“The shortest distance between two people is a story.” –Patti Digh
Before first period, Sandra told me about her embarrassing cheerleading accident. After second period, TJ described a movie he saw over the weekend. Kyle always had a story for me; one day it was about his new kitten, on another it was about his little brother. Sandra’s story elicited words of concern, TJ got some “tell me more” questions and with Kyle, I laughed out loud.
Student’s stories are important and not to be glossed over or taken lightly.
I believe that some students presented their stories to me as a gift, the modern day version of the old-fashioned apple-for-a-teacher. Something personal to make me laugh, or smile.
Other kids shared their stories as a compliment. They knew that I was interested in them and so they assumed that I cared about what movie they saw over the weekend or what happened at cheerleading practice. And I did.
Some kids offered their stories because they were trying to create a connection with me by divulging a bit of their out-of-school lives. It worked. I enjoyed learning about what they did, about who they were when they were not in my classroom.
This is also the reason I shared personal stories with my classes. I told them stories about my own experiences when I was their age, about my kids, and about my many mistakes. I did this so that they could see me as something more than just their teacher, hoping that maybe they could find something in my story that helped them connect to me.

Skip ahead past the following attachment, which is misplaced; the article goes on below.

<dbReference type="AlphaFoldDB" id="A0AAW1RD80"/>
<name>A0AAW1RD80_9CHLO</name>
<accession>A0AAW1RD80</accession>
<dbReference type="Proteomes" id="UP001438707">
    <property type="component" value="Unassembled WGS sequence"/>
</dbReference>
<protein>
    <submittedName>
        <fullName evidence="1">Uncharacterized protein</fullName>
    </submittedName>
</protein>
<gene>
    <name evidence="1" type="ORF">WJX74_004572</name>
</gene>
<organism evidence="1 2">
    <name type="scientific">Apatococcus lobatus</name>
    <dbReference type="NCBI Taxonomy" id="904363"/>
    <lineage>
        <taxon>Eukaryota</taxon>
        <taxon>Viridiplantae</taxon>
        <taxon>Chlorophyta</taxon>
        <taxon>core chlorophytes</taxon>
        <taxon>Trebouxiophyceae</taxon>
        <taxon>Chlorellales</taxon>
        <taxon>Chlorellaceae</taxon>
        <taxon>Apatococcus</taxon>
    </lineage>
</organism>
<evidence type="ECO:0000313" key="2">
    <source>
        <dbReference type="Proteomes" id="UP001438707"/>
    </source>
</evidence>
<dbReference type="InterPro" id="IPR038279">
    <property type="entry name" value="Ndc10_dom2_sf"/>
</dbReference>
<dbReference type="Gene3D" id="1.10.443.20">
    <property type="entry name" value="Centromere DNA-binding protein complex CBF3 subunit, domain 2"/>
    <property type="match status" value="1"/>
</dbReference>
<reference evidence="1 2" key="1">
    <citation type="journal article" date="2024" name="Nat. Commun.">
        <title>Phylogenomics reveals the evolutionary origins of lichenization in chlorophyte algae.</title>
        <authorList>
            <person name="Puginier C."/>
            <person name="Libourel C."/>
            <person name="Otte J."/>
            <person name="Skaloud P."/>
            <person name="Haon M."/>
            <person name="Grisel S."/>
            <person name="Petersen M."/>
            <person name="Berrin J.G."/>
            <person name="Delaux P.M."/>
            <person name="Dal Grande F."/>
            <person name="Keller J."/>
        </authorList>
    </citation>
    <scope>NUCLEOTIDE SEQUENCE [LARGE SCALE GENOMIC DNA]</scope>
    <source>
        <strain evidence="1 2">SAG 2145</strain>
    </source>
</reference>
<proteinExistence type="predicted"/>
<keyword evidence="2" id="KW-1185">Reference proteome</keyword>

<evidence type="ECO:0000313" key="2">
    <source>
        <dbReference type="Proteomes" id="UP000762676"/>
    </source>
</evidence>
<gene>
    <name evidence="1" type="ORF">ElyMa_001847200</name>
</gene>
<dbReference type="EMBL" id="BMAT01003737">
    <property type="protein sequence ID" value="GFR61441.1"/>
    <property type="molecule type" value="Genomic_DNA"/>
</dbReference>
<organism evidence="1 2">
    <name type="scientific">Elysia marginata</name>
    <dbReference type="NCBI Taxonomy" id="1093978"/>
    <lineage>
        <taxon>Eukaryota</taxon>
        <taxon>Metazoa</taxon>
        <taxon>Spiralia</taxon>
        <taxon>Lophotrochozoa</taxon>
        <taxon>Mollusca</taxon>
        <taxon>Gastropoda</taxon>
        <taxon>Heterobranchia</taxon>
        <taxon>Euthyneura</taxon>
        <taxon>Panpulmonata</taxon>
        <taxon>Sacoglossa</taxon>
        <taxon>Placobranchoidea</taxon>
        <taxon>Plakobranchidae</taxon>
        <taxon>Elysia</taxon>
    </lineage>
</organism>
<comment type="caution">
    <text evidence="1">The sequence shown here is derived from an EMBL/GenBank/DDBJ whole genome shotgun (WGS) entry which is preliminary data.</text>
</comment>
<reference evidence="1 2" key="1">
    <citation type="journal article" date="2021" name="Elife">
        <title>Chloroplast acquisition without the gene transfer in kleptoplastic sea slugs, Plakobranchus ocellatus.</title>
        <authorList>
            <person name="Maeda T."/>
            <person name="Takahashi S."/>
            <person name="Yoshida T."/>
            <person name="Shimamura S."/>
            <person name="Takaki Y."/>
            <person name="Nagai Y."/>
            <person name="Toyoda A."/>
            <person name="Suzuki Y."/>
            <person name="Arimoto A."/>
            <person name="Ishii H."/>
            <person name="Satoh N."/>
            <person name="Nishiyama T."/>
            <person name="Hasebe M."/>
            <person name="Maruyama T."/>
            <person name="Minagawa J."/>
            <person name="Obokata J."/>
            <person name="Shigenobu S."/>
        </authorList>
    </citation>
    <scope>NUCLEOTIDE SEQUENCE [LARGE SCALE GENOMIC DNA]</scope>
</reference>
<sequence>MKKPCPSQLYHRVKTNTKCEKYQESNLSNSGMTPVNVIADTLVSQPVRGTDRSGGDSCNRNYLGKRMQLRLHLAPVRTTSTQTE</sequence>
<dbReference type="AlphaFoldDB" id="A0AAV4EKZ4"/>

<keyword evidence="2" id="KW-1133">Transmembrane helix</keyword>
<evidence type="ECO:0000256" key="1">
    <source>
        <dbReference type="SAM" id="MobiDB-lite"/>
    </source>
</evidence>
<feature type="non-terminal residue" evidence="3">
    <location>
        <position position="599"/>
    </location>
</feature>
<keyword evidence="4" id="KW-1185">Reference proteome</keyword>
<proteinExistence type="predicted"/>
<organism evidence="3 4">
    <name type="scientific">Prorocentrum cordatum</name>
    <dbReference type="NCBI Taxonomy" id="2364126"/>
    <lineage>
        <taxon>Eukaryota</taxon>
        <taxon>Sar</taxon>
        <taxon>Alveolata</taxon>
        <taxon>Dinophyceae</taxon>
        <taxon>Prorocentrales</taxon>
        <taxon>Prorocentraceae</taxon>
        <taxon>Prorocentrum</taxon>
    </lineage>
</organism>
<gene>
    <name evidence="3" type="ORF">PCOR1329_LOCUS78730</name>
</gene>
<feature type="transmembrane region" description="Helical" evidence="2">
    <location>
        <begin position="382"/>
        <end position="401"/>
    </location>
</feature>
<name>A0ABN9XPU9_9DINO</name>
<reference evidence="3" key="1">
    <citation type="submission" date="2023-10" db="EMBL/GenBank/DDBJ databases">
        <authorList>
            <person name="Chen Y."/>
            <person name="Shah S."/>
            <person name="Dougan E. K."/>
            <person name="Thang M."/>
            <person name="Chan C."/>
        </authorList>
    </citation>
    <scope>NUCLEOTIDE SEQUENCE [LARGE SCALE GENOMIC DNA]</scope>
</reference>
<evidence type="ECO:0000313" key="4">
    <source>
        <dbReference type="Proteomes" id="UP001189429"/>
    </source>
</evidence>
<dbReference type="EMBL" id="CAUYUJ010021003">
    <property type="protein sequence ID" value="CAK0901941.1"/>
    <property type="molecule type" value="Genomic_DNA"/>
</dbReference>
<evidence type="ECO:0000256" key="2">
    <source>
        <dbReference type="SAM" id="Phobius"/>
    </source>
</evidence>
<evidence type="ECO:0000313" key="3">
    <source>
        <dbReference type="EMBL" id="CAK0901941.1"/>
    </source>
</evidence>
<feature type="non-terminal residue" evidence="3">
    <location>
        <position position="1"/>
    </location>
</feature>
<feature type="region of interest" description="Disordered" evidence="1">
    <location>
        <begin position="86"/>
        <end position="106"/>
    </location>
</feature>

Regardless of whether a student’s story is meant as a gift, a means to connect or comes from a need to have someone listen to them, I was a teacher long enough to understand that each of these stories were little blessings. Often awkward or effusive, sometimes guarded but always sincere, whenever students chose to share a bit of their personal lives with me, I felt honored. No matter what the story, what each storyteller was really saying was, “I am letting you into my life…and maybe, if you play your cards right, into my heart.”
So, when a child shares a seemingly trivial or unimportant little anecdote with you, pay attention. Know that something important is happening and be grateful.